Pasteur’s discoveries saved millions of people from untimely deaths by bacterial infection. This is the whole Germ Theory of disease: Kill all bacteria and the bad bacteria will go with it.

This is also known as throwing out the baby with the bathwater.

INTRODUCING THE MICROBIOME

A lot has changed in our understanding of bacteria since Louis Pasteur’s day. Now we know that our own cells are outnumbered by bacterial cells by a factor of 10, making us more bacteria than human by every measurement. Our bacteria live on our skin, our eyelashes, our hairs, our sex organs, our mouths and noses, throughout our entire body and especially along the digestive tract and the epithelium of our intestines.

Our bacteria protect our skin, create a living and fighting barrier against “bad bacteria”, ferment unusable fibers into nutritious fatty acids and other metabolites, and are part of every single thing we do. The name for this set of 100 trillion microbes within us is the Microbiome.

Not all of our microbiome is helpful bacteria. E. coli, despite its deadly reputation, is always present in benign quantities in our intestine. At any moment, we may have a little bit of Streptococcus Progenies, Listeria or Salmonella inside of us as well. The reason these bacterial strains don’t kill us is because we are so full of “beneficial” bacteria that essentially balance the conditions (through acidification or temperature control) to keep the “bad” bacteria in check.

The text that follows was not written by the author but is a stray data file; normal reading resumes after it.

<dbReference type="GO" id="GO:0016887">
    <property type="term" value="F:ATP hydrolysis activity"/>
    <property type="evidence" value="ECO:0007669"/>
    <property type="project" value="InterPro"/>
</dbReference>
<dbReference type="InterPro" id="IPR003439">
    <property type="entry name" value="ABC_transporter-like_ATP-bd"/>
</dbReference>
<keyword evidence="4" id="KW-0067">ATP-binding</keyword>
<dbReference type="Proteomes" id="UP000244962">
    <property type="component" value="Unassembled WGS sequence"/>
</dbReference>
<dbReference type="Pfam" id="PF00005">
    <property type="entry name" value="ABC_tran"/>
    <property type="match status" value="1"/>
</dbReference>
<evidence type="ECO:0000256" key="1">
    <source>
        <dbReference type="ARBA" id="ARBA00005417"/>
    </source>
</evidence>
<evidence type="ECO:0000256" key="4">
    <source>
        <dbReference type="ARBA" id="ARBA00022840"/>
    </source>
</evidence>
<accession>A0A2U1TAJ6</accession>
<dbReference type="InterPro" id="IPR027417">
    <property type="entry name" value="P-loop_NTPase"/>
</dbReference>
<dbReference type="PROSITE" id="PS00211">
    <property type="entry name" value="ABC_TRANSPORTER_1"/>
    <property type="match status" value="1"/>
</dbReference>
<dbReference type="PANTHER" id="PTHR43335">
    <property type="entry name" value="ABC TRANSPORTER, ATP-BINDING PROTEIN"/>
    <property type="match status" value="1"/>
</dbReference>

All we have to do to suppress our bad bacteria is support our good bacteria. They will fight it out on their own without further ado.

SIDE NOTE: YOUR FETUS

One important thing to note is that the entire time a fetus is growing inside of you, it is in a completely sterile environment: No bacteria, no microbiome. The reason your gyno is so hell-bent on making you avoid deli meats, sushi and French cheese isn’t because she hates you – it’s because if Listeria or Salmonella makes its way into the fetus, the fetus doesn’t have any “good bacteria” to fight it off. This can result in miscarriage or birth defects.

However, the greatest risk of food-borne infection comes from agricultural produce – most recently lettuce, spinach, celery, cantaloupes, tomatoes and sprouts like mung beans and alfalfa. In particular, most outbreaks from produce have been from large, industrial farms (plant factories, let’s call them) that tend to be near feedlots (animal factories, let’s call them) and then irrigate with contaminated water.

However despite the fact that the greatest risk of bacterial contamination comes from produce, I have never, every heard any doctors advising pregnant women not to eat fruits and vegetables. In fact, we tend to hear the opposite.